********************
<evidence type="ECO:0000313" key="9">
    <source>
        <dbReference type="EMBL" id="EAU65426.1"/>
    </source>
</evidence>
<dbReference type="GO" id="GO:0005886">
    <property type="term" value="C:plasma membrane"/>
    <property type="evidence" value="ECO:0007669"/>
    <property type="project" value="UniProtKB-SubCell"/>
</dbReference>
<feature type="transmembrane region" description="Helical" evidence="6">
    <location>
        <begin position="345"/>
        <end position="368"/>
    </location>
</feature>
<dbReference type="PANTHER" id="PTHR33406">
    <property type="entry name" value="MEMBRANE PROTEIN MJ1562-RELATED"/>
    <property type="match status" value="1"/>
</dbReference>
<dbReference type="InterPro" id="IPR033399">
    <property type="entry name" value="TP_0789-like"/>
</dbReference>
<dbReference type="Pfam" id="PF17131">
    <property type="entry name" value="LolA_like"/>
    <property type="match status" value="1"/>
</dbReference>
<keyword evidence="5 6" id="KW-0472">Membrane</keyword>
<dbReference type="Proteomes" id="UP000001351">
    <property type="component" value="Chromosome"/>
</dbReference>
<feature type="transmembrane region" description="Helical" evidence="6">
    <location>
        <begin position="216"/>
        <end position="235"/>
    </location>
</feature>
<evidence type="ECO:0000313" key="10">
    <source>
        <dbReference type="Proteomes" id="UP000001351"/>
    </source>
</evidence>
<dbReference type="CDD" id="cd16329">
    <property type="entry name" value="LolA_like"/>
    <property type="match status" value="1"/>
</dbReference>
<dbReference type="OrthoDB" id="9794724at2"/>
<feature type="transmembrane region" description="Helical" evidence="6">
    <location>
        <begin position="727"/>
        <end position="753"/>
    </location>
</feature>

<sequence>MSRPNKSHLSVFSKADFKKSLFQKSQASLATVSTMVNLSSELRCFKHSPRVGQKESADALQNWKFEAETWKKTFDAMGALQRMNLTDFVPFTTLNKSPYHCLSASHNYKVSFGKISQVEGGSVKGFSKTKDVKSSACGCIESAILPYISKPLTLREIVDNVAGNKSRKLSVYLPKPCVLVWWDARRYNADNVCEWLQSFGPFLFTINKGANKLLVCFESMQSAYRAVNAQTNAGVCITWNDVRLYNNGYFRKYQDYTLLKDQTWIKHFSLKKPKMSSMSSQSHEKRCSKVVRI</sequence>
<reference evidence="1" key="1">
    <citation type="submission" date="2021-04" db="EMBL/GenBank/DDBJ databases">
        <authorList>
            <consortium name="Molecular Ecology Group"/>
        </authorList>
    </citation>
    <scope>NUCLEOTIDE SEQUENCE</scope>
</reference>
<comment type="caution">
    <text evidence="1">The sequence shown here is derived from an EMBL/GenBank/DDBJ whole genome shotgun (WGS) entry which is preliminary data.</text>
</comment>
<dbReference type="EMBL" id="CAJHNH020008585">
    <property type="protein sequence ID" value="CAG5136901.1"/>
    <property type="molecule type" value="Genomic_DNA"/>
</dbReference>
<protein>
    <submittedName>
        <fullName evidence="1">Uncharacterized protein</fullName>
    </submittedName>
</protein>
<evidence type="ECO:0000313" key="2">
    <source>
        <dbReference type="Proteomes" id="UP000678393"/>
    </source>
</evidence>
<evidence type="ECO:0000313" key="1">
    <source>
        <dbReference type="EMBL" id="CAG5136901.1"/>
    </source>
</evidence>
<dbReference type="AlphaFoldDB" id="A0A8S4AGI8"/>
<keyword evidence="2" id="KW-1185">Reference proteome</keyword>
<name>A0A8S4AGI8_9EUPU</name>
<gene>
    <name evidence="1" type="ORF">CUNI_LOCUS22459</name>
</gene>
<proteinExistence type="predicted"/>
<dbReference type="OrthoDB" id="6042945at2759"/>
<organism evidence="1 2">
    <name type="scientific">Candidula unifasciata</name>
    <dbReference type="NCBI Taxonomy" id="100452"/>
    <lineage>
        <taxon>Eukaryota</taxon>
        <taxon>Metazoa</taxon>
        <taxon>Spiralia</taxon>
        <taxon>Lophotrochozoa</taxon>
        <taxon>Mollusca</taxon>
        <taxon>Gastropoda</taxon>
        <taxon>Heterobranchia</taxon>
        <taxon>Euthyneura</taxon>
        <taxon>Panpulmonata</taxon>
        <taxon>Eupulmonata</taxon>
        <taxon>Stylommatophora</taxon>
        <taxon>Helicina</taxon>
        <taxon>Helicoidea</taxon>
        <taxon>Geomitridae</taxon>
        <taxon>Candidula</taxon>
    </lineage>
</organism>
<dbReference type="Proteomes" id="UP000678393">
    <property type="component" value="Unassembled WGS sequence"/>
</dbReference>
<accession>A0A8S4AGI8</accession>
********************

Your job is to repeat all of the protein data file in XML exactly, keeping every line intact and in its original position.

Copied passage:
<evidence type="ECO:0000313" key="9">
    <source>
        <dbReference type="EMBL" id="EAU65426.1"/>
    </source>
</evidence>
<dbReference type="GO" id="GO:0005886">
    <property type="term" value="C:plasma membrane"/>
    <property type="evidence" value="ECO:0007669"/>
    <property type="project" value="UniProtKB-SubCell"/>
</dbReference>
<feature type="transmembrane region" description="Helical" evidence="6">
    <location>
        <begin position="345"/>
        <end position="368"/>
    </location>
</feature>
<dbReference type="PANTHER" id="PTHR33406">
    <property type="entry name" value="MEMBRANE PROTEIN MJ1562-RELATED"/>
    <property type="match status" value="1"/>
</dbReference>
<dbReference type="InterPro" id="IPR033399">
    <property type="entry name" value="TP_0789-like"/>
</dbReference>
<dbReference type="Pfam" id="PF17131">
    <property type="entry name" value="LolA_like"/>
    <property type="match status" value="1"/>
</dbReference>
<keyword evidence="5 6" id="KW-0472">Membrane</keyword>
<dbReference type="Proteomes" id="UP000001351">
    <property type="component" value="Chromosome"/>
</dbReference>
<feature type="transmembrane region" description="Helical" evidence="6">
    <location>
        <begin position="216"/>
        <end position="235"/>
    </location>
</feature>
<evidence type="ECO:0000313" key="10">
    <source>
        <dbReference type="Proteomes" id="UP000001351"/>
    </source>
</evidence>
<dbReference type="CDD" id="cd16329">
    <property type="entry name" value="LolA_like"/>
    <property type="match status" value="1"/>
</dbReference>
<dbReference type="OrthoDB" id="9794724at2"/>
<feature type="transmembrane region" description="Helical" evidence="6">
    <location>
        <begin position="727"/>
        <end position="753"/>
    </location>
</feature>

<sequence>MSRPNKSHLSVFSKADFKKSLFQKSQASLATVSTMVNLSSELRCFKHSPRVGQKESADALQNWKFEAETWKKTFDAMGALQRMNLTDFVPFTTLNKSPYHCLSASHNYKVSFGKISQVEGGSVKGFSKTKDVKSSACGCIESAILPYISKPLTLREIVDNVAGNKSRKLSVYLPKPCVLVWWDARRYNADNVCEWLQSFGPFLFTINKGANKLLVCFESMQSAYRAVNAQTNAGVCITWNDVRLYNNGYFRKYQDYTLLKDQTWIKHFSLKKPKMSSMSSQSHEKRCSKVVRI</sequence>
<reference evidence="1" key="1">
    <citation type="submission" date="2021-04" db="EMBL/GenBank/DDBJ databases">
        <authorList>
            <consortium name="Molecular Ecology Group"/>
        </authorList>
    </citation>
    <scope>NUCLEOTIDE SEQUENCE</scope>
</reference>
<comment type="caution">
    <text evidence="1">The sequence shown here is derived from an EMBL/GenBank/DDBJ whole genome shotgun (WGS) entry which is preliminary data.</text>
</comment>
<dbReference type="EMBL" id="CAJHNH020008585">
    <property type="protein sequence ID" value="CAG5136901.1"/>
    <property type="molecule type" value="Genomic_DNA"/>
</dbReference>
<protein>
    <submittedName>
        <fullName evidence="1">Uncharacterized protein</fullName>
    </submittedName>
</protein>
<evidence type="ECO:0000313" key="2">
    <source>
        <dbReference type="Proteomes" id="UP000678393"/>
    </source>
</evidence>
<evidence type="ECO:0000313" key="1">
    <source>
        <dbReference type="EMBL" id="CAG5136901.1"/>
    </source>
</evidence>
<dbReference type="AlphaFoldDB" id="A0A8S4AGI8"/>
<keyword evidence="2" id="KW-1185">Reference proteome</keyword>
<name>A0A8S4AGI8_9EUPU</name>
<gene>
    <name evidence="1" type="ORF">CUNI_LOCUS22459</name>
</gene>
<proteinExistence type="predicted"/>
<dbReference type="OrthoDB" id="6042945at2759"/>
<organism evidence="1 2">
    <name type="scientific">Candidula unifasciata</name>
    <dbReference type="NCBI Taxonomy" id="100452"/>
    <lineage>
        <taxon>Eukaryota</taxon>
        <taxon>Metazoa</taxon>
        <taxon>Spiralia</taxon>
        <taxon>Lophotrochozoa</taxon>
        <taxon>Mollusca</taxon>
        <taxon>Gastropoda</taxon>
        <taxon>Heterobranchia</taxon>
        <taxon>Euthyneura</taxon>
        <taxon>Panpulmonata</taxon>
        <taxon>Eupulmonata</taxon>
        <taxon>Stylommatophora</taxon>
        <taxon>Helicina</taxon>
        <taxon>Helicoidea</taxon>
        <taxon>Geomitridae</taxon>
        <taxon>Candidula</taxon>
    </lineage>
</organism>
<dbReference type="Proteomes" id="UP000678393">
    <property type="component" value="Unassembled WGS sequence"/>
</dbReference>
<accession>A0A8S4AGI8</accession>